Struggling with poor ovarian reserve! Know All about it and it’s treatment!

Shukan Hospital and IVF Center   >>   Struggling with poor ovarian reserve! Know All about it and it’s treatment!

Ovarian reserve (POR) is a condition in which the number of eggs in a woman’s ovaries is less than would be expected for her age. As it can affect fertility, it can be a challenging issue for women who are trying to conceive. Women of reproductive age with poor ovarian reserve (POR) have a reduced follicular pool in their ovaries. Currently, poor ovarian reserve is one of the main causes of infertility among couples.

The ovarian reserve of women over 35 years of age is generally poor, while the reserve of women under 35 years of age is generally good. Stress, lifestyle, and even environmental factors may contribute to poor ovarian reserve (POR) or premature ovarian aging.

If you are facing challenges related to ovarian reserve and seeking support, consider contacting the experts at Shukan Hospital and IVF Center. They are known as the best IVF center in Ahmedabad and are led by experienced doctors, Dr. Prakash Patel and Dr. Ajay Prajapati. Their expertise and dedication can provide you with the guidance and care you need to navigate this sensitive issue and work towards your dream of starting or expanding your family.

Therefore, it is expected that obstetricians and gynecologists refer their patients to a fertility specialist who has the full picture and all the factors that come together for a pregnancy to occur and be brought to term, bringing a new baby into the lives of aspiring parents!

Causes of POR

  • Age: Aging is the most common cause of poor ovarian reserve. There is a natural decline in the number and quality of eggs as women age.
  • Genetics: Genetic factors may play a role in the reduction of ovarian reserve in some cases. It is possible that some women are genetically predisposed to an earlier
  • Medical Treatments: Chemotherapy and radiation therapy are common causes of toxin-induced ovarian failure. These therapies can damage genetic material in cells. Other toxins such as cigarette smoke, chemicals, pesticides, and viruses might have hasten ovarian failure.
  • Ovarian Surgery: A reduction in ovarian reserve can result from previous surgery on the ovaries, such as the removal of ovarian cysts or endometriomas.
  • Autoimmune Disorders: This rare condition occurs when your immune system produces antibodies against your ovarian tissue, affecting the follicles that contain eggs and causing the eggs to be damaged. Experiencing a virus may trigger the immune response, but it is unclear what triggers the response.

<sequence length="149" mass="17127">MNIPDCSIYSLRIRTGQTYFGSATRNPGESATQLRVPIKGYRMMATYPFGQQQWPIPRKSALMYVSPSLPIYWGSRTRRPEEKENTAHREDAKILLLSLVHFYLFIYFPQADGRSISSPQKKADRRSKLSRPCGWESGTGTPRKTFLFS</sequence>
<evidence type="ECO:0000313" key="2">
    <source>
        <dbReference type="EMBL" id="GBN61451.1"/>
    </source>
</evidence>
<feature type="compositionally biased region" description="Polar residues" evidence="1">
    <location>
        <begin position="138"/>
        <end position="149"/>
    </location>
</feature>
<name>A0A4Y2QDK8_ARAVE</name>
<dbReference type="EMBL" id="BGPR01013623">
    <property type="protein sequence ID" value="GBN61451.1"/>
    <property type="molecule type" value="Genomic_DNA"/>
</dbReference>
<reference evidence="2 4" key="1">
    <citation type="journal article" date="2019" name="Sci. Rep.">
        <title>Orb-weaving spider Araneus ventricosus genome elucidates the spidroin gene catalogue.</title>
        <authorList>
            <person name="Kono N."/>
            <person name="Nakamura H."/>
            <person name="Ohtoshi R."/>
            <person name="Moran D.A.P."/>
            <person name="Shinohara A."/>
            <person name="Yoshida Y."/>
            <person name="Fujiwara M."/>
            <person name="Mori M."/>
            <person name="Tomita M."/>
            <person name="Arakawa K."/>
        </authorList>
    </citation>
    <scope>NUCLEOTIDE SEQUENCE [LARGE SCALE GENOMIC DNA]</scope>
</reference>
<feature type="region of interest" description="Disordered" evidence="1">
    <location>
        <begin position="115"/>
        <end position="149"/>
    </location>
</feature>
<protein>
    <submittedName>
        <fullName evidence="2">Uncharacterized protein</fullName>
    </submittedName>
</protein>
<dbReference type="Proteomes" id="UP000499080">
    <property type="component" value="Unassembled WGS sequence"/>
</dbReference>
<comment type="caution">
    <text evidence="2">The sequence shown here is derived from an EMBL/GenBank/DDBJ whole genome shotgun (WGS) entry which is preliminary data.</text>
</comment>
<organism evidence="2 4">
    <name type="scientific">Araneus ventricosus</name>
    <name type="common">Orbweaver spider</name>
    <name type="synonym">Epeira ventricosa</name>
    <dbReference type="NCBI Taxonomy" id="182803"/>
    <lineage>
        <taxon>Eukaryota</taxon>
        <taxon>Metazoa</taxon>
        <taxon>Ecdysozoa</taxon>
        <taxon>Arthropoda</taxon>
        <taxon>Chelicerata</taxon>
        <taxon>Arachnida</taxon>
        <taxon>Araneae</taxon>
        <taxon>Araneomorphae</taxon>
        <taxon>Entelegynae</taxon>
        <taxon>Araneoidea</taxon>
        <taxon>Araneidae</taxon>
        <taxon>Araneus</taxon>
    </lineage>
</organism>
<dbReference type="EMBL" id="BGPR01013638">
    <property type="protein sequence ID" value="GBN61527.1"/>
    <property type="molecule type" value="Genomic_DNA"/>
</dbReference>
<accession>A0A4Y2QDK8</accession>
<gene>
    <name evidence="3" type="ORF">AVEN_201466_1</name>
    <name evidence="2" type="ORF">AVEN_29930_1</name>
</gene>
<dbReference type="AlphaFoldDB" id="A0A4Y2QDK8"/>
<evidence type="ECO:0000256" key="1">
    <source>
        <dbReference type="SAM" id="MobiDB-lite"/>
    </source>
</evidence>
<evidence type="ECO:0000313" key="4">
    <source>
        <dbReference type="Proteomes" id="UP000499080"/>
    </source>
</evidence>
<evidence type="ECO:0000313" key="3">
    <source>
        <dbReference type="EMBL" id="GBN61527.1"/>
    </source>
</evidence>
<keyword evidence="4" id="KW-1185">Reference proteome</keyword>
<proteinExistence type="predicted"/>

• Unknown factors: Idiopathic primary ovarian insufficiency has no known cause. In some cases, your healthcare provider may recommend that you undergo further testing in order to determine the cause, however, this is not always the case.

Risk Factors For Poor Ovarian Response

A poor response to ovarian stimulation can be predicted by other risk factors, in addition to advanced age and reduced ovarian reserve. Younger women may encounter POR for a variety of reasons, including:

  • Single ovary
  • previous ovarian cystectomy
  • chronic smoking
  • unexplained infertility
  • Previous chemotherapy and/or radiotherapy treatment.
  • Auto-immune response
  • Genetic risk factors such as the family history of premature menopause, X chromosome derangements, and fragile X mental retardation 1 (FMR1) pre-mutation.
  • Poor responders represent more than a third of women undergoing assisted reproduction.
  • The incidence of poor ovarian response (POR) following ovarian stimulation varies worldwide between 5.6 and 35.1%
  • 40% of women above the age of 35 are Poor Ovarian Responders
  • 10% of women undergoing gonadotropin stimulations are Poor Ovarian Responders

Challenges For Poor Responders

  • Limited Egg Retrieval: During the ovarian stimulation phase of IVF, one of the primary challenges is the difficulty of retrieving an adequate number of eggs.
  • Reduced Pregnancy Success: Fewer viable embryos are often produced when fewer eggs are retrieved. Therefore, the likelihood of achieving a successful